A presentation, on the other hand, is a talk designed to provide more information about a topic. This could be for training purposes, to present a new product, to summarize key takeaways from research or to introduce a team to a new way of working. Presentations typically include more information, data and context than a business pitch.

    What’s the difference between a pitch deck and a business plan?

    A pitch deck is related to a business pitch. It’s the deck of slides that accompanies a pitch to visually represent your ideas.

    The pitch deck is usually a concise set of slides you might use to pitch for investment, approval or other types of support.

    A pitch deck only includes the salient details and high-level information that helps generate interest and support from others.

    In contrast, a business plan is a detailed outline of your business’s goals, challenges, strategies, market analysis and financial projections. It’s a comprehensive document businesses use as a roadmap to guide decision-making and assess progress.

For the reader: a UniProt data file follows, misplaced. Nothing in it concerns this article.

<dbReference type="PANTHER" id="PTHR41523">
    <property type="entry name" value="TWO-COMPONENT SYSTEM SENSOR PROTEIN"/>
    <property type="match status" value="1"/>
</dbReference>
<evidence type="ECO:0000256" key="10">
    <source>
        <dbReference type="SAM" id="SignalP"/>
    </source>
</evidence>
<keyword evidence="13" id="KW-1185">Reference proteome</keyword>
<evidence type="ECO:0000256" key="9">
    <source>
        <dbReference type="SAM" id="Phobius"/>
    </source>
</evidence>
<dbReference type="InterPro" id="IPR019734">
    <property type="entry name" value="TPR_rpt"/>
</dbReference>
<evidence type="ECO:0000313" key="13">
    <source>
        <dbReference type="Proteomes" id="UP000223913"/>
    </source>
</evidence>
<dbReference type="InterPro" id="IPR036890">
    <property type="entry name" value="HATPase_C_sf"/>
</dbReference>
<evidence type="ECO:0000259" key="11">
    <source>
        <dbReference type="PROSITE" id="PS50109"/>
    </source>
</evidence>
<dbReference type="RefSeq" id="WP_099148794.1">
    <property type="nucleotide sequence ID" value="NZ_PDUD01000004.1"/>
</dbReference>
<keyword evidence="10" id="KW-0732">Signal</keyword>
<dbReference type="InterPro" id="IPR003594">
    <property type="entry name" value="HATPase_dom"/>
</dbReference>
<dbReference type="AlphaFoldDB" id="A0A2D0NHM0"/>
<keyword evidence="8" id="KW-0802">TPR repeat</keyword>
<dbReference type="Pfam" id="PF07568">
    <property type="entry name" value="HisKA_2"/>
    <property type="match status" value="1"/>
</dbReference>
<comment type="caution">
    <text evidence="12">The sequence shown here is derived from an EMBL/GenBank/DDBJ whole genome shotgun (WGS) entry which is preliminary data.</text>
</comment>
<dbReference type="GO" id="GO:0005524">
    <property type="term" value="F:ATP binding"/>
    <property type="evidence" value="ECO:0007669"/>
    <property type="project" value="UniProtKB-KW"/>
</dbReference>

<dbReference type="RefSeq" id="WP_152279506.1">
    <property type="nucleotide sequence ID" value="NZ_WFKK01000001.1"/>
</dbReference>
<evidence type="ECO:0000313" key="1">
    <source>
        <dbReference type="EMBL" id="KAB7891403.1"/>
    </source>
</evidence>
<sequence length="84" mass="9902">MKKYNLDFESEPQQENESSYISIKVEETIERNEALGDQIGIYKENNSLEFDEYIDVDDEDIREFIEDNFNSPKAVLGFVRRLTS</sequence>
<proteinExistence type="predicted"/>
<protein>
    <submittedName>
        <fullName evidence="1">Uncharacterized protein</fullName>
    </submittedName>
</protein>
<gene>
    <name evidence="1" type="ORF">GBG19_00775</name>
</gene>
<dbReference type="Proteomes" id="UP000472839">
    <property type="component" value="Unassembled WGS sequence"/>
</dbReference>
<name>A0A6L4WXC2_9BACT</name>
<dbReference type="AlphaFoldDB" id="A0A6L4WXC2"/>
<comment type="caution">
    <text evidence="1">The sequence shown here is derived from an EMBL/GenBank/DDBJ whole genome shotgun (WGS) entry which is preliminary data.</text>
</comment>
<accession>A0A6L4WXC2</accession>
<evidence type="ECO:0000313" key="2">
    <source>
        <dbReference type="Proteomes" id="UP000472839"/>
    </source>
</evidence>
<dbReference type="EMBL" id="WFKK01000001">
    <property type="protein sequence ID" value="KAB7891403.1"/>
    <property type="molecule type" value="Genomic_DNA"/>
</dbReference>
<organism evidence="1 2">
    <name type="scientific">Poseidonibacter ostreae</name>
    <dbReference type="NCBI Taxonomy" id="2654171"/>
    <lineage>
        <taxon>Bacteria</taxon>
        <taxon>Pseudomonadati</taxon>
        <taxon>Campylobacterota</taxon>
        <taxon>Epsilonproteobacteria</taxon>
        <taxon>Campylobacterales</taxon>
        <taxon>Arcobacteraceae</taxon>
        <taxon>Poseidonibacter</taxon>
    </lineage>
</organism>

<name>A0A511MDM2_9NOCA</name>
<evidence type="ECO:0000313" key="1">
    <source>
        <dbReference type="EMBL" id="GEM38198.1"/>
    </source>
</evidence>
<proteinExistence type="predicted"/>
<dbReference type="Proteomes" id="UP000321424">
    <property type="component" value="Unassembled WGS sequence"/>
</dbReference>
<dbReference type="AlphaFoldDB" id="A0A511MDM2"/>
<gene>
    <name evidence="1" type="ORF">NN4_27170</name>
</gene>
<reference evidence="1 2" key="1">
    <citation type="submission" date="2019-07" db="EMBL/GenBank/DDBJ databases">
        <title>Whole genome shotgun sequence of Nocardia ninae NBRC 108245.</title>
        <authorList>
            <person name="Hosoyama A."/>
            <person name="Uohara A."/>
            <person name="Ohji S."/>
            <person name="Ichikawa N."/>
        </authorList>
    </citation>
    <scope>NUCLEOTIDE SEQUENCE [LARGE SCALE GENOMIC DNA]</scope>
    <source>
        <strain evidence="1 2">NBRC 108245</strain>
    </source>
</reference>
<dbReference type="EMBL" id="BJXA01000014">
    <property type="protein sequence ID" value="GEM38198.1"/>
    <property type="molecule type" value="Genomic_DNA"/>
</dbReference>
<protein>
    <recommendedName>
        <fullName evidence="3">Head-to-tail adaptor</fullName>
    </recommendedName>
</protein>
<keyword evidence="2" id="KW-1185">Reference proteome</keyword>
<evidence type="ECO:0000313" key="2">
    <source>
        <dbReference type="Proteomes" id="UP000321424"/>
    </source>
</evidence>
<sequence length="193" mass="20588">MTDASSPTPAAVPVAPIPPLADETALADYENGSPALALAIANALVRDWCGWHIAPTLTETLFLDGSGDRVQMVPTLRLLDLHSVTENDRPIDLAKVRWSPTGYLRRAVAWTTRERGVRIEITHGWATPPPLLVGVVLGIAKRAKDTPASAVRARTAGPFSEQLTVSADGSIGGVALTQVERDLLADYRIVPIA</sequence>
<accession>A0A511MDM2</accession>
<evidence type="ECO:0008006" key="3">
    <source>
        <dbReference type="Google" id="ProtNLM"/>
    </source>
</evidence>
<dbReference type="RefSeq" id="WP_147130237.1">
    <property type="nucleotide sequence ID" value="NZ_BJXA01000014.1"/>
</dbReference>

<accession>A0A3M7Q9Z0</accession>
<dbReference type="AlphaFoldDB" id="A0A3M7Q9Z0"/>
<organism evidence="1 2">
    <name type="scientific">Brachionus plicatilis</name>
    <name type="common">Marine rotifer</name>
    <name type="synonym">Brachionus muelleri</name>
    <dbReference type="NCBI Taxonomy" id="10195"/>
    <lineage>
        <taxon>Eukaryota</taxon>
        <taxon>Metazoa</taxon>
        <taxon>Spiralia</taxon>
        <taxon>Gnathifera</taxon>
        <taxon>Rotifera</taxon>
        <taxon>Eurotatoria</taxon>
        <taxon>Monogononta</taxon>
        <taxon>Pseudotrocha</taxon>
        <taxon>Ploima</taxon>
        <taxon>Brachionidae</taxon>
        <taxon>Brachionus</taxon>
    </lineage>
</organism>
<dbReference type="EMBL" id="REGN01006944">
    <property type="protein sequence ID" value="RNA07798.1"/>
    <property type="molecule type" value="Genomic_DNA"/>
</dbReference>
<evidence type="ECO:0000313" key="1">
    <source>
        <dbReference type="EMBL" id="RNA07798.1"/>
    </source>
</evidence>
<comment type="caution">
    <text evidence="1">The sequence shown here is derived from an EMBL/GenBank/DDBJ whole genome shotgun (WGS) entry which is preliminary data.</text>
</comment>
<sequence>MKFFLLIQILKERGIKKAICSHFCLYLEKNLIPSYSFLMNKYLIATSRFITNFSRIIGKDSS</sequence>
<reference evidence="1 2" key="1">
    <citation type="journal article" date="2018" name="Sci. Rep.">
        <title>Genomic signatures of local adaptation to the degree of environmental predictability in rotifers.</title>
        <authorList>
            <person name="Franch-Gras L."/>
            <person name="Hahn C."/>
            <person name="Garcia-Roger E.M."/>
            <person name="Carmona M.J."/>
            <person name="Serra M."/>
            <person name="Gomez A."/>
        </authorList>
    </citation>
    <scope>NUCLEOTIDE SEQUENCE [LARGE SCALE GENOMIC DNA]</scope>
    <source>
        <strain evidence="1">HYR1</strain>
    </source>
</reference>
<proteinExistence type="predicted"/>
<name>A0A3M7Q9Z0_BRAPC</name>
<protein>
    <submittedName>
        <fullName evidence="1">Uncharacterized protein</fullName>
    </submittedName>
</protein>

A business plan is also useful for gaining funding and investment. It proves to banks or investors that your business has a solid foundation and is more likely to succeed.

    Should a business pitch end with a call to action?

    Your business pitch must end with a CTA to motivate and inspire action. A CTA helps inform others what steps they can take to support your business, idea or project.

    To be effective, your CTA should be simple to follow and easy to understand. Here are some examples:

    • Let’s chat today about how we can work together.
    • Request our business plan for more information.
    • Schedule a demo today.
    • Join our feedback session now.
    • Sign up for a free trial.

    Can you use visuals, such as slides or videos, to support a business pitch?

    Graphs, charts, images and video content can all make your business pitch compelling and engaging.

    Text-heavy slides can be challenging to read, boring for your audience and distracting from the speaker. Using visual content can brighten your pitch and help people connect with the information you’re sharing.

    It’s helpful to keep in mind that too many visuals can be distracting and overwhelming. It’s usually best to go with a “less is more” approach for maximum impact.